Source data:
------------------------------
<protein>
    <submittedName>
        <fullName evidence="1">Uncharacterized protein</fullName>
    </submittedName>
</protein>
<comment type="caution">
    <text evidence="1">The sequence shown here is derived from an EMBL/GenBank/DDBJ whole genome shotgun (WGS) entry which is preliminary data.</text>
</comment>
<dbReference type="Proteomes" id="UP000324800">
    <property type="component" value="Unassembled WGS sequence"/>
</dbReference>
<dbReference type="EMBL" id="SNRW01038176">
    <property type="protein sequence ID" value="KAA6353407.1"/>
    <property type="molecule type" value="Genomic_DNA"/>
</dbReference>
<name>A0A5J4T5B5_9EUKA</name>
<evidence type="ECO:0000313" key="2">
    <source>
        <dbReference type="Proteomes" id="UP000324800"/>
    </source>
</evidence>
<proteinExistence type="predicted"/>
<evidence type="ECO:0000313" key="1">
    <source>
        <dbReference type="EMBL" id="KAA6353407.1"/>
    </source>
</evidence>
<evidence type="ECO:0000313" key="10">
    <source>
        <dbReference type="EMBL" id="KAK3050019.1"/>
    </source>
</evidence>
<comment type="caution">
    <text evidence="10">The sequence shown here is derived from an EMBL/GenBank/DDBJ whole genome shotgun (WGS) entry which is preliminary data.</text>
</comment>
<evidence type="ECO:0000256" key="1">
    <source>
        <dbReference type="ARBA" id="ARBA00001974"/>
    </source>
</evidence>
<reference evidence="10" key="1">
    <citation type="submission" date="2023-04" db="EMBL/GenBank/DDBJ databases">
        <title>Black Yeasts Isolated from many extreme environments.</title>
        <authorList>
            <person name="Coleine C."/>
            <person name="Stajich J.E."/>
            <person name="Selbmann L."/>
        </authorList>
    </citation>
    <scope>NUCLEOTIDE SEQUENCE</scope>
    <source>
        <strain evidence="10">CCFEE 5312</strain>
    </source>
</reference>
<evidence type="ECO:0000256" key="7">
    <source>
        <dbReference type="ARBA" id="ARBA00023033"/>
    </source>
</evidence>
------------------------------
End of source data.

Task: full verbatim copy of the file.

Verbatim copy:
<protein>
    <submittedName>
        <fullName evidence="1">Uncharacterized protein</fullName>
    </submittedName>
</protein>
<comment type="caution">
    <text evidence="1">The sequence shown here is derived from an EMBL/GenBank/DDBJ whole genome shotgun (WGS) entry which is preliminary data.</text>
</comment>
<dbReference type="Proteomes" id="UP000324800">
    <property type="component" value="Unassembled WGS sequence"/>
</dbReference>
<dbReference type="EMBL" id="SNRW01038176">
    <property type="protein sequence ID" value="KAA6353407.1"/>
    <property type="molecule type" value="Genomic_DNA"/>
</dbReference>
<name>A0A5J4T5B5_9EUKA</name>
<evidence type="ECO:0000313" key="2">
    <source>
        <dbReference type="Proteomes" id="UP000324800"/>
    </source>
</evidence>
<proteinExistence type="predicted"/>
<evidence type="ECO:0000313" key="1">
    <source>
        <dbReference type="EMBL" id="KAA6353407.1"/>
    </source>
</evidence>
<evidence type="ECO:0000313" key="10">
    <source>
        <dbReference type="EMBL" id="KAK3050019.1"/>
    </source>
</evidence>
<comment type="caution">
    <text evidence="10">The sequence shown here is derived from an EMBL/GenBank/DDBJ whole genome shotgun (WGS) entry which is preliminary data.</text>
</comment>
<evidence type="ECO:0000256" key="1">
    <source>
        <dbReference type="ARBA" id="ARBA00001974"/>
    </source>
</evidence>
<reference evidence="10" key="1">
    <citation type="submission" date="2023-04" db="EMBL/GenBank/DDBJ databases">
        <title>Black Yeasts Isolated from many extreme environments.</title>
        <authorList>
            <person name="Coleine C."/>
            <person name="Stajich J.E."/>
            <person name="Selbmann L."/>
        </authorList>
    </citation>
    <scope>NUCLEOTIDE SEQUENCE</scope>
    <source>
        <strain evidence="10">CCFEE 5312</strain>
    </source>
</reference>
<evidence type="ECO:0000256" key="7">
    <source>
        <dbReference type="ARBA" id="ARBA00023033"/>
    </source>
</evidence>